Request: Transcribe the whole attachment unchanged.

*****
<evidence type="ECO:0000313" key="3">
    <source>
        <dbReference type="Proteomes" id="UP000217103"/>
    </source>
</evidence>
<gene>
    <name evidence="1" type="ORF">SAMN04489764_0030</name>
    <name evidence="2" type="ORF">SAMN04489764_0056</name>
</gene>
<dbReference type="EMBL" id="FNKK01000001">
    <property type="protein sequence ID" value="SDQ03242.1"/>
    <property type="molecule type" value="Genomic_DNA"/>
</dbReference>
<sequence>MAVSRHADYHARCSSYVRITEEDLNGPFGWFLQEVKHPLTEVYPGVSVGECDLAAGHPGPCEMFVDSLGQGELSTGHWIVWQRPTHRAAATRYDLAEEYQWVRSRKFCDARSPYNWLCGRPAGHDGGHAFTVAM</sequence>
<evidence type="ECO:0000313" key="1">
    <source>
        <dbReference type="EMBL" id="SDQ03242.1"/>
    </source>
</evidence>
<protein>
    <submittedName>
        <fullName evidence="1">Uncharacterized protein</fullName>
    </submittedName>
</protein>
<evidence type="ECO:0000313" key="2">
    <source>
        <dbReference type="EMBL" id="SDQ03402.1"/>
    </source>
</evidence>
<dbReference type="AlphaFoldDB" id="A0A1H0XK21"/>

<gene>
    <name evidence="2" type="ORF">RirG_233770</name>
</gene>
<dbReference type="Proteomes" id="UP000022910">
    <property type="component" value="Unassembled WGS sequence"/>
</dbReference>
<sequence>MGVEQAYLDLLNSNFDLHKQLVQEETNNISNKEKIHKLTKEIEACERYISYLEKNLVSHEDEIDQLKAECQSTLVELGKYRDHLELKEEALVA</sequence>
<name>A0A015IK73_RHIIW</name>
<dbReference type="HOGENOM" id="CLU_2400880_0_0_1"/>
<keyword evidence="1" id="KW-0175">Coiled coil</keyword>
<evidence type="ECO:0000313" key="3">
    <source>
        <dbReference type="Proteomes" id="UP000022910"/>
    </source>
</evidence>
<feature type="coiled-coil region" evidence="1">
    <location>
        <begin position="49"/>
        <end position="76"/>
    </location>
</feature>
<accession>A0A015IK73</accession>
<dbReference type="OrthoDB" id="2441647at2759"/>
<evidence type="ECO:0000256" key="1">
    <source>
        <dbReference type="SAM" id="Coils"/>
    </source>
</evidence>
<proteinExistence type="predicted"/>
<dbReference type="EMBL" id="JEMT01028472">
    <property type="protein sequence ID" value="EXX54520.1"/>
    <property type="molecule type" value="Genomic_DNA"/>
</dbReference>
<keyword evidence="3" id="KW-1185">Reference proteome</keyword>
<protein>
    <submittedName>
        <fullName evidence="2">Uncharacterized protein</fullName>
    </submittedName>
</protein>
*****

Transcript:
<evidence type="ECO:0000313" key="3">
    <source>
        <dbReference type="Proteomes" id="UP000217103"/>
    </source>
</evidence>
<gene>
    <name evidence="1" type="ORF">SAMN04489764_0030</name>
    <name evidence="2" type="ORF">SAMN04489764_0056</name>
</gene>
<dbReference type="EMBL" id="FNKK01000001">
    <property type="protein sequence ID" value="SDQ03242.1"/>
    <property type="molecule type" value="Genomic_DNA"/>
</dbReference>
<sequence>MAVSRHADYHARCSSYVRITEEDLNGPFGWFLQEVKHPLTEVYPGVSVGECDLAAGHPGPCEMFVDSLGQGELSTGHWIVWQRPTHRAAATRYDLAEEYQWVRSRKFCDARSPYNWLCGRPAGHDGGHAFTVAM</sequence>
<evidence type="ECO:0000313" key="1">
    <source>
        <dbReference type="EMBL" id="SDQ03242.1"/>
    </source>
</evidence>
<protein>
    <submittedName>
        <fullName evidence="1">Uncharacterized protein</fullName>
    </submittedName>
</protein>
<evidence type="ECO:0000313" key="2">
    <source>
        <dbReference type="EMBL" id="SDQ03402.1"/>
    </source>
</evidence>
<dbReference type="AlphaFoldDB" id="A0A1H0XK21"/>

<gene>
    <name evidence="2" type="ORF">RirG_233770</name>
</gene>
<dbReference type="Proteomes" id="UP000022910">
    <property type="component" value="Unassembled WGS sequence"/>
</dbReference>
<sequence>MGVEQAYLDLLNSNFDLHKQLVQEETNNISNKEKIHKLTKEIEACERYISYLEKNLVSHEDEIDQLKAECQSTLVELGKYRDHLELKEEALVA</sequence>
<name>A0A015IK73_RHIIW</name>
<dbReference type="HOGENOM" id="CLU_2400880_0_0_1"/>
<keyword evidence="1" id="KW-0175">Coiled coil</keyword>
<evidence type="ECO:0000313" key="3">
    <source>
        <dbReference type="Proteomes" id="UP000022910"/>
    </source>
</evidence>
<feature type="coiled-coil region" evidence="1">
    <location>
        <begin position="49"/>
        <end position="76"/>
    </location>
</feature>
<accession>A0A015IK73</accession>
<dbReference type="OrthoDB" id="2441647at2759"/>
<evidence type="ECO:0000256" key="1">
    <source>
        <dbReference type="SAM" id="Coils"/>
    </source>
</evidence>
<proteinExistence type="predicted"/>
<dbReference type="EMBL" id="JEMT01028472">
    <property type="protein sequence ID" value="EXX54520.1"/>
    <property type="molecule type" value="Genomic_DNA"/>
</dbReference>
<keyword evidence="3" id="KW-1185">Reference proteome</keyword>
<protein>
    <submittedName>
        <fullName evidence="2">Uncharacterized protein</fullName>
    </submittedName>
</protein>